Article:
As a consequence of our Web 2.0 in FE project, the college’s ILT Champion surveyed college (teaching) staff about which Web 2.0 technologies they were using, why and how. The survey was conducted via e-mail over three days at the end of April this year. The number of responses (28) was high given the short turn around and is a higher response than usual to ILT surveys of this kind. The responses were mainly in relation to the use of such technologies in teaching, but also included mention of personal use by staff.
The main reason cited for using Web 2.0 technologies was that they provided functionality not available on college networked software. Staff also cited the freedom from ‘network control’ as being another motivator for using these technologies. Only a couple of staff cited their use for collaborative creation/user feedback – which are of course the defining features of Web 2.0 technologies.
The main purposes of using Web 2.0 technologies were:
- Lesson content
- Galleries of student work
- Learning activities
- File sharing
- Virtual meetings
A small number of ILT Champions in other Welsh colleges were also surveyed. Web 2.0 applications, although outside college control, are increasingly seen as having a positive impact in terms of developing generic IT/Web based skills which benefit learning in general and, in particular, enhance the use of college Virtual Learning Environments (VLEs). Until recently many colleges have been blocking access to many Web 2.0 sites because their use was seen as social/recreational rather than educational. Colleges are, however, encouraging the use of Web 2.0 technologies (such as blogs, chat rooms and instant messaging) within existing VLEs. This ensures an element of control and enables teaching staff to be better supported in the use of such technologies (rather than using unsupported third party software).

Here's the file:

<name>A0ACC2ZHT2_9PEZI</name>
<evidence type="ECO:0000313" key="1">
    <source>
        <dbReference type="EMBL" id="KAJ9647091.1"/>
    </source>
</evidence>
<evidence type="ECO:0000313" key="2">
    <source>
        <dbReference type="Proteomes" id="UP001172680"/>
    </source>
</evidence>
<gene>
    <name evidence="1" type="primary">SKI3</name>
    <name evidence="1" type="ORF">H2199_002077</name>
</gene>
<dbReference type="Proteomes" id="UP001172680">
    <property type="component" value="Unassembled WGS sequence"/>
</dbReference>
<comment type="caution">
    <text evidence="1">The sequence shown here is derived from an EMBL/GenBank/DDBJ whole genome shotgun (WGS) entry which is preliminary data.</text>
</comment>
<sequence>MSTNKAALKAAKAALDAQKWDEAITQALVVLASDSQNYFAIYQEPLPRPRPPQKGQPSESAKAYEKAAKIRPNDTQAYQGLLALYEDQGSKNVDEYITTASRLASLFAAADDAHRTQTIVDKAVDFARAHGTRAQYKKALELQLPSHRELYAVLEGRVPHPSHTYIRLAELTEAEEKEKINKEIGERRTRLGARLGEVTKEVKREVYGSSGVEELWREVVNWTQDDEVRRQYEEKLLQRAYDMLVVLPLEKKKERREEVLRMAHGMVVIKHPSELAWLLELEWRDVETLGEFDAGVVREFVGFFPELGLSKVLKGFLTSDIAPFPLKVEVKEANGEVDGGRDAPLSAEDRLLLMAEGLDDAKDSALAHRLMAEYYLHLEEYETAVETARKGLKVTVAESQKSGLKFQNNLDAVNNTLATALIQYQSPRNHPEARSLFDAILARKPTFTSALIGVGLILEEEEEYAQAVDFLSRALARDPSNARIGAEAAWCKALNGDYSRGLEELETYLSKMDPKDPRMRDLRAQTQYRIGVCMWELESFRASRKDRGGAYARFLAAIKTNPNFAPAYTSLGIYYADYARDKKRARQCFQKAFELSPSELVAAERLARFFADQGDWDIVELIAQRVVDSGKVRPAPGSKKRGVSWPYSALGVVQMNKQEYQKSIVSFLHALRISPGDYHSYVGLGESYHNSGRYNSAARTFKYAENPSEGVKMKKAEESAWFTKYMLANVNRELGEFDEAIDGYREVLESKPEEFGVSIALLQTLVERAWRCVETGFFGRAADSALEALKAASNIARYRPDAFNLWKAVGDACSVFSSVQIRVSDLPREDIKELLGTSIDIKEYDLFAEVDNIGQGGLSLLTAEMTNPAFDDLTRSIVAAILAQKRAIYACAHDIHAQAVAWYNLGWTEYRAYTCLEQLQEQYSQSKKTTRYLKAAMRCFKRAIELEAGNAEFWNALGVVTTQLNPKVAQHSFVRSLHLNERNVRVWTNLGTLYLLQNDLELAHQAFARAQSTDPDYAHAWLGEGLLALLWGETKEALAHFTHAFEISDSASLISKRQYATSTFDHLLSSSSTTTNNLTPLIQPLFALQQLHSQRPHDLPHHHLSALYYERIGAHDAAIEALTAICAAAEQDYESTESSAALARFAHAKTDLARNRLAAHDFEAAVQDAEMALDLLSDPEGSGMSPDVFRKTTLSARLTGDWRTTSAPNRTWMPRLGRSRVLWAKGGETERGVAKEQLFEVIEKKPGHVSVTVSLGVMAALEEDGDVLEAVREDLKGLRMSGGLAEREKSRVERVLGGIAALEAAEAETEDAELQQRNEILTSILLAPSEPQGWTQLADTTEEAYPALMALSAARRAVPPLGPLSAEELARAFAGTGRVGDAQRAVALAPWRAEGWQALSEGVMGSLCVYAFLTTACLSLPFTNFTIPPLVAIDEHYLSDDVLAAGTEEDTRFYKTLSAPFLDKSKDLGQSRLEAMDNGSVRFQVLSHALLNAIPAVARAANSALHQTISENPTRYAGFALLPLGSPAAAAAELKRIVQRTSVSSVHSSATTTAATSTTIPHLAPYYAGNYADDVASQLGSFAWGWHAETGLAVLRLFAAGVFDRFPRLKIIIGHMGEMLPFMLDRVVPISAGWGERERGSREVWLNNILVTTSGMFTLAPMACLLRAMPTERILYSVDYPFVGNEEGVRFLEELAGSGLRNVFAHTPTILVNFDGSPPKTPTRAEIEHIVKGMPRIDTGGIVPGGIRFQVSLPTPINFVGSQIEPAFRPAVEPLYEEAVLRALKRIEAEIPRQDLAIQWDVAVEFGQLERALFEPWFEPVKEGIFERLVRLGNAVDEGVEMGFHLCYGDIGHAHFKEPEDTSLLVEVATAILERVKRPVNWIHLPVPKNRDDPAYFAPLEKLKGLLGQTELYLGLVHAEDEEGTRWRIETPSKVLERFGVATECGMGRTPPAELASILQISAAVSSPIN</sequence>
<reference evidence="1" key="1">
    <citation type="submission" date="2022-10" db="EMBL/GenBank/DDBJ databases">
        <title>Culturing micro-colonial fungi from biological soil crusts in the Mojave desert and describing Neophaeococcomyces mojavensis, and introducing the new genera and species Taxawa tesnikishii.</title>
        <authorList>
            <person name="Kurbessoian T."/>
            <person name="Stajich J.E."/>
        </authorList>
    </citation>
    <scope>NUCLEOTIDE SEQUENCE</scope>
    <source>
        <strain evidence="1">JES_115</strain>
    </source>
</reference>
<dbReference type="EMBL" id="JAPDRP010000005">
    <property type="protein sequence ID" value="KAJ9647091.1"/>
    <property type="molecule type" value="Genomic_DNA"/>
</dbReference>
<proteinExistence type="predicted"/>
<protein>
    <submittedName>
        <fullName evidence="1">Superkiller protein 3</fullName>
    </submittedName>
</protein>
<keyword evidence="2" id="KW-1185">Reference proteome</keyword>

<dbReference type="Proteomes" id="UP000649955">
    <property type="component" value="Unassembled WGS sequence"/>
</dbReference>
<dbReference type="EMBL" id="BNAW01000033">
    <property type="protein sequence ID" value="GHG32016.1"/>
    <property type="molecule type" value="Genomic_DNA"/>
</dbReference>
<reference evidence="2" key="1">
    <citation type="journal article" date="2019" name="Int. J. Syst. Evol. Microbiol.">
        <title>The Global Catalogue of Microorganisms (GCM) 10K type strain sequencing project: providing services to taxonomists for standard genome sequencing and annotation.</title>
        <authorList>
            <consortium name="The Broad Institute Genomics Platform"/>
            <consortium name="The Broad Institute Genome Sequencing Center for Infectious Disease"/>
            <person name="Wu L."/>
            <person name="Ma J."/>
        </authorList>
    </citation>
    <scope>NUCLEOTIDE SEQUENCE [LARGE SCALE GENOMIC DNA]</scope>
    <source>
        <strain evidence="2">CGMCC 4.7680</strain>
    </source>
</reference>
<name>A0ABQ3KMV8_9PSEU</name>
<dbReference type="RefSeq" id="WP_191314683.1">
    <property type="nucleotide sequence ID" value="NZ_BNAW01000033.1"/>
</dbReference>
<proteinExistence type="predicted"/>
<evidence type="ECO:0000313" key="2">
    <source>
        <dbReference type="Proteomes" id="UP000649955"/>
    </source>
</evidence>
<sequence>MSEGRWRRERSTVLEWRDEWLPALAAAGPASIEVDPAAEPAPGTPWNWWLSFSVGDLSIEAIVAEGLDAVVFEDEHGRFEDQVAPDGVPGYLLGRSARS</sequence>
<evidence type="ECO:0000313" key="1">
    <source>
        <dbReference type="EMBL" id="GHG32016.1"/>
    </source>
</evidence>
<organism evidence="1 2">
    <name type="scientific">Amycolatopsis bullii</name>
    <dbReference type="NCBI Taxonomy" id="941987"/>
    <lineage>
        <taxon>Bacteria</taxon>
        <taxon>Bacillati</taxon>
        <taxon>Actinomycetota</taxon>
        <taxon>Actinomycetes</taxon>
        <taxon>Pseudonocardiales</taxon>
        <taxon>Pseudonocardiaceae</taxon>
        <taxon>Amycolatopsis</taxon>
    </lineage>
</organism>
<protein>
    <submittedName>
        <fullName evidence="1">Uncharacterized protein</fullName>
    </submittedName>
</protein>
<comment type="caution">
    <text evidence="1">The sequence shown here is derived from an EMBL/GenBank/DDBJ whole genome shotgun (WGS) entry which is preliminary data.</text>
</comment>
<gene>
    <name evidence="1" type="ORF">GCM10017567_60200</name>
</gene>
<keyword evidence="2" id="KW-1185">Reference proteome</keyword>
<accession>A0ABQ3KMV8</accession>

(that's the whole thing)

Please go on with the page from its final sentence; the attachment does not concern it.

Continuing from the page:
The Web 2.0 technologies used (and their purpose) were as follows:
Distributing student work
Obtaining feedback – which was seen as a positive functionality, in a commercial/marketing sense, for students studying media, design etc
Demonstration – eg engineering activities, dance/drama techniques, biomechanics in sport, learning languages etc
Information – eg on tourism, sport, history, psychologists etc
Social networking sites (mainly Facebook)
Graphic design – creating skins on Bebo
Improve ICT skills/knowledge – a couple of staff made the point that it is the mature students who want to know more about Web 2.0 technologies (presumably the younger students already know). Whereas some (college) library services have dismissed Web 2.0 technologies as being the preserve of young students who are only interested in their social uses.
Keep in contact with alumni
Communication – within a student group and between former and current learners
As an example of emerging technologies
As a virtual classroom
However, Second Life was the Web 2.0 resource that staff were most concerned about, with regard to the presence of ‘inappropriate material’
For information/course content
For teaching audio production
Social bookmarking (Del.icio.us)
To access bookmarks across PCs
Collaborative creation by a group of students
To produce assignments
Opportunities for the library service
The responses lend themselves to library involvement in supporting the use of Web 2.0 technologies by teaching staff in a variety of ways:
Supporting the use of Web 2.0 technologies as information sources
The library staff can provide Selective Dissemination of Information (SDI) services to alert staff to new resources to support their vocational/subject area. We are using the library blog and subject specific Del.icio.us accounts to this end. Alternatively library staff can support teaching staff in setting up their own SDI/alerting services using RSS feeds/newsreaders (it was noticeable that only one respondent said they used RSS feeds in teaching).
Promoting emerging technologies
It would appear that the use of Web 2.0 technologies in teaching is still limited to a relatively small number of applications. By experimenting with Web 2.0 technologies, in a library context, then library staff are ideally suited to raise awareness of those technologies (and their potential use for collaborative creation and obtaining user feedback) amongst teaching staff.
A number of respondents specifically asked whether the college would be providing staff training on the use of these technologies. In response, the library staff have run staff development sessions on Web 2.0 technologies raising awareness of the technologies and promoting the library’s own Web 2.0 developments. Consequently, for September, we are already being asked to provide similar training to students.